importance in disrupting the established order, in compressing the
    distribution of income and wealth, in narrowing the gap between rich and
    poor. Throughout recorded history, the most powerful leveling
    invariably resulted from the most powerful shocks. Four different kinds
    of violent ruptures have flattened inequality: mass mobilization
    warfare, transformative revolution, state failure, and lethal

    Scheidel, Walter. The Great Leveler: Violence and the
    History of Inequality from the Stone Age to the Twenty-First Century
    (The Princeton Economic History of the Western World) (Kindle Locations
    413-418). Princeton University Press. Kindle Edition.

    This sort of ‘scare-tactic’ in addressing the issue of the GINI Coefficient of
    Wealth Inequality is clearly an argument that is being forwarded by both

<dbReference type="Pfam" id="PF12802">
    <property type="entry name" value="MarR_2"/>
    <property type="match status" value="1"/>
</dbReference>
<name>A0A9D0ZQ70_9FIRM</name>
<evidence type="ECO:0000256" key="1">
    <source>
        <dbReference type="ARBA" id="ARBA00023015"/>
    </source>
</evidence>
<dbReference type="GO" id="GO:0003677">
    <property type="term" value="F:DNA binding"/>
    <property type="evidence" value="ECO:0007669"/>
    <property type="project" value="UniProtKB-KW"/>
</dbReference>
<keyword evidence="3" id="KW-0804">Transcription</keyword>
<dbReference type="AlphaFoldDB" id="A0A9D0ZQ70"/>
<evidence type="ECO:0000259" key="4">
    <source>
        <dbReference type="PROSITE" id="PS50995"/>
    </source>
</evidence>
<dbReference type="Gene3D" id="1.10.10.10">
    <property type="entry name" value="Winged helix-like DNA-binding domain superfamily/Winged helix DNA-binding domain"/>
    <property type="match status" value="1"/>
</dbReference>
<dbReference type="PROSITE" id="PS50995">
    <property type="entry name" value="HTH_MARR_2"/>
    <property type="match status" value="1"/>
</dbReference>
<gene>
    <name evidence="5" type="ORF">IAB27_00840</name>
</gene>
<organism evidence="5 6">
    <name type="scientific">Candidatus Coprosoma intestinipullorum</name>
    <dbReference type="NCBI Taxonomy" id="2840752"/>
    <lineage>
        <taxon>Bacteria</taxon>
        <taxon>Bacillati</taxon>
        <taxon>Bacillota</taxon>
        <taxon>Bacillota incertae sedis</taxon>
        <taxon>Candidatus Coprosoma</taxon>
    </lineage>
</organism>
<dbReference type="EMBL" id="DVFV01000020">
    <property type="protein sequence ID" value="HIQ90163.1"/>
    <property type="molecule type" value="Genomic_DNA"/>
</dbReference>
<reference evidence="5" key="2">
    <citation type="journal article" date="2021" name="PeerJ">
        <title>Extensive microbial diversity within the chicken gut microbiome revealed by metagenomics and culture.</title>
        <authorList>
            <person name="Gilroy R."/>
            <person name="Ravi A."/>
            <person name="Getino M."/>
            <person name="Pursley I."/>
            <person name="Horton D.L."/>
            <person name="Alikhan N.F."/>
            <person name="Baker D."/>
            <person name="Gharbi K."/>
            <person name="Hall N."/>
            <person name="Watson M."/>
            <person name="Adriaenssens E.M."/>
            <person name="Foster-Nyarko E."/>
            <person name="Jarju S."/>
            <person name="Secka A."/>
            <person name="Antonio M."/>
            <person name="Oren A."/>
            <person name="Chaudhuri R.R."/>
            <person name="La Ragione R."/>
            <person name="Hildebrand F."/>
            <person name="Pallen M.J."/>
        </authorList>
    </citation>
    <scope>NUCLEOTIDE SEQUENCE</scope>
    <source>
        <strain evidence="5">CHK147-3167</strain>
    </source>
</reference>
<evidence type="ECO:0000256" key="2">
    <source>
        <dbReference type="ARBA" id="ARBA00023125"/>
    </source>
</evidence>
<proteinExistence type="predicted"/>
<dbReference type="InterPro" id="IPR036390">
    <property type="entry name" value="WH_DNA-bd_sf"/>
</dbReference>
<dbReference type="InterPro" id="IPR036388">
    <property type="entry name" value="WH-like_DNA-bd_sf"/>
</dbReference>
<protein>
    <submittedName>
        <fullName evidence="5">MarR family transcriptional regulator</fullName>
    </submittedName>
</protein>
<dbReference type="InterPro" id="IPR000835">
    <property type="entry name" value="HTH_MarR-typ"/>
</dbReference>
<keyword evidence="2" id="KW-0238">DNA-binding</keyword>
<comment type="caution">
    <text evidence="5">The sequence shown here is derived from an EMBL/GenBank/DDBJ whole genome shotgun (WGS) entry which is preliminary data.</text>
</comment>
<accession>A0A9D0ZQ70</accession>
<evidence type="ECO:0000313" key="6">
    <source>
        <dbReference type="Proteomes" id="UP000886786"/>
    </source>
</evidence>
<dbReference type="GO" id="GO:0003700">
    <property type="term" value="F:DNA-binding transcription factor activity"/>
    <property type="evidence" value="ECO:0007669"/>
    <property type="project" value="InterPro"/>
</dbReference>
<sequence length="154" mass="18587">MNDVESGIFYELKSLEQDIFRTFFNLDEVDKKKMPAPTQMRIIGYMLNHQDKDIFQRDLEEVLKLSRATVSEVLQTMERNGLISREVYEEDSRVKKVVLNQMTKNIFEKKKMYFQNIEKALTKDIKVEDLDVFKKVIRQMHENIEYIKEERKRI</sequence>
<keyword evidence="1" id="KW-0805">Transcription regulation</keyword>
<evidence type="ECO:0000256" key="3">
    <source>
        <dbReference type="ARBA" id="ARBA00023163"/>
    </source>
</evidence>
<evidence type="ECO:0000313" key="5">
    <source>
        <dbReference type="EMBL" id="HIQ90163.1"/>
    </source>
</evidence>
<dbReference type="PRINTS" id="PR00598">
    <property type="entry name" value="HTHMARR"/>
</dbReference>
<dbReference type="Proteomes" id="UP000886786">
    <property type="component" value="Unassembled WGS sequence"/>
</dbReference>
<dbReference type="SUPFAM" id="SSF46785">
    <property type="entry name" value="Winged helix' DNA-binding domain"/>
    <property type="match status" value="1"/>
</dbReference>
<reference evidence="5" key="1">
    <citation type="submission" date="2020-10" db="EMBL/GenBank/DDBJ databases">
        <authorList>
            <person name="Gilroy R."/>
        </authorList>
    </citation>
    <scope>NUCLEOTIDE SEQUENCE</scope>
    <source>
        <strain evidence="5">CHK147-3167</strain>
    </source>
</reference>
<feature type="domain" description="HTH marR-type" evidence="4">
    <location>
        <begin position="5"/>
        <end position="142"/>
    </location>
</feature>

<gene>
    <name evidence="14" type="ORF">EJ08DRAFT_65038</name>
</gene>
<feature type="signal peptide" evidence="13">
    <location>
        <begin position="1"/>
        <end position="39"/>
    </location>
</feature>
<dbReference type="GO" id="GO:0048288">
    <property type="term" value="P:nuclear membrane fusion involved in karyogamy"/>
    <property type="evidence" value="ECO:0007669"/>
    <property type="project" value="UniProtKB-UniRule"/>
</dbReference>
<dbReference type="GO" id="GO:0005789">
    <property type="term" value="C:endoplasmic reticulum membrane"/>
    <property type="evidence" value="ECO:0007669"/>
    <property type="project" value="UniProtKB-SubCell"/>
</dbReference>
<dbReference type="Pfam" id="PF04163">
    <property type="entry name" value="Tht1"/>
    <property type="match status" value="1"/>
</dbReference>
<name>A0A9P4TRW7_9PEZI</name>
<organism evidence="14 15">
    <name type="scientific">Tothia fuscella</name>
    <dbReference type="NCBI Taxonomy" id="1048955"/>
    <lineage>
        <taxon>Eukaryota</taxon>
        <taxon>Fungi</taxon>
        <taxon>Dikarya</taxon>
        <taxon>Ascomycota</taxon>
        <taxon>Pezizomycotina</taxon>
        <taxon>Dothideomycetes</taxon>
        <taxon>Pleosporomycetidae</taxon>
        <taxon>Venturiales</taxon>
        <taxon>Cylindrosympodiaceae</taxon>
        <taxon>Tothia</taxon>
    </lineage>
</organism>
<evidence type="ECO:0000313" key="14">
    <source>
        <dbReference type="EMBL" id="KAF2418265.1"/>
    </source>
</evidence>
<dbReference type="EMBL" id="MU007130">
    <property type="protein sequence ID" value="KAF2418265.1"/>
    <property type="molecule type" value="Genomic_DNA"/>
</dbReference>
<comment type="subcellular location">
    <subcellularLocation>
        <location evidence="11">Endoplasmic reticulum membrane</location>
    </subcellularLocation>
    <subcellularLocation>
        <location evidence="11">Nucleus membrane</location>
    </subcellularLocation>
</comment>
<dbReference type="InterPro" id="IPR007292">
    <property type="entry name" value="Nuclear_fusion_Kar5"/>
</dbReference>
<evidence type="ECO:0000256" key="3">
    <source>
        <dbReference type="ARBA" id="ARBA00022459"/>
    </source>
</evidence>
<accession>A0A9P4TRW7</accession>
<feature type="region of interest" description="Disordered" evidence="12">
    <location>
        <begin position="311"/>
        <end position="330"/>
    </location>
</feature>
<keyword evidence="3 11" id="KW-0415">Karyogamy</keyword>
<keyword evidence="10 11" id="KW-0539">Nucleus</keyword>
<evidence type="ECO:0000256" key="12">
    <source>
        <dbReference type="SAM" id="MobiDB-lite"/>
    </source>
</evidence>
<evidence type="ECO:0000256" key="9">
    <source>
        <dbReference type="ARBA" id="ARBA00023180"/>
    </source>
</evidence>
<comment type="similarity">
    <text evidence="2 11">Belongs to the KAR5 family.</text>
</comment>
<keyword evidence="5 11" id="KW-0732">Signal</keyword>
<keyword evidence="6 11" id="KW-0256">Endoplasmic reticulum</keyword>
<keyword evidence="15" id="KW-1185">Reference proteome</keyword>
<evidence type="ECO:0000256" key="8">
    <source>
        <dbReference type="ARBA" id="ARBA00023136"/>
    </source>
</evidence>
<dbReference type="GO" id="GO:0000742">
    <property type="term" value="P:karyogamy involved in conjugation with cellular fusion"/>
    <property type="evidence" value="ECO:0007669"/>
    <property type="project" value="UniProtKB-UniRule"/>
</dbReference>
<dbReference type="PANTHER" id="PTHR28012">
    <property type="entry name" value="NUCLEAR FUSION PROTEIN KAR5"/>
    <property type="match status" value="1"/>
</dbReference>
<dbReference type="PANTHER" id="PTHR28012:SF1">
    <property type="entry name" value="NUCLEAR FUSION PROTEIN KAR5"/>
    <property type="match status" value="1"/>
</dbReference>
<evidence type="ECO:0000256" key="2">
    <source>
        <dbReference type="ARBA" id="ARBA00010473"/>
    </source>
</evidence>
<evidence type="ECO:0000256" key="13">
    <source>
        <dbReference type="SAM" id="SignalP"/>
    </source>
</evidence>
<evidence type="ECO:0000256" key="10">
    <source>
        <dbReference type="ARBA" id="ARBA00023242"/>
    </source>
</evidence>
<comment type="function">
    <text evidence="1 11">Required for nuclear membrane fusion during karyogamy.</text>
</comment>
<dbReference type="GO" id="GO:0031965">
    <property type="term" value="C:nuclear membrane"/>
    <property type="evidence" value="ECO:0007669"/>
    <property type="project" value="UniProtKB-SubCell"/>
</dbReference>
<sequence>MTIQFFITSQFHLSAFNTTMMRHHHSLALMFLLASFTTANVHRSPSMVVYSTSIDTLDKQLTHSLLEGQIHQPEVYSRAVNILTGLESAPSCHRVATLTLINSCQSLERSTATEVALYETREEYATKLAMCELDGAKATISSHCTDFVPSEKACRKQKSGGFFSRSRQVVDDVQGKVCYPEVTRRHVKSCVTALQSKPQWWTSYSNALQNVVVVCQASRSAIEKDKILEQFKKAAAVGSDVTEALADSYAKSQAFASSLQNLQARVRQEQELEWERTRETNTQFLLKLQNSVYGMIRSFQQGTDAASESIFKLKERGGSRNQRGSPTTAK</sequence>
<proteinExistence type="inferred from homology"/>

the UHNWIs of the world, their scribes & paid academics, and
    Think-Tanks (like Laurence Shoup’s “Wall Street’s Think Tank CFR and
    the Neoliberal Geopolitical EMPIRE”), and by the massively unequal and
    unfair structure of the EMPIRE itself, independent and separate from the
    tiny minority of our fellow human beings who vastly benefit because of
    the structure of EMPIRE throughout all of human history.

    It is predictable that very soon, and very importantly, “we the people” of
    America will have to recognize, understand, carefully diagnose, and take
    non-violent action — possibly in the form of a peaceful Second
    American “Political Revolution against EMPIRE”, or suffer the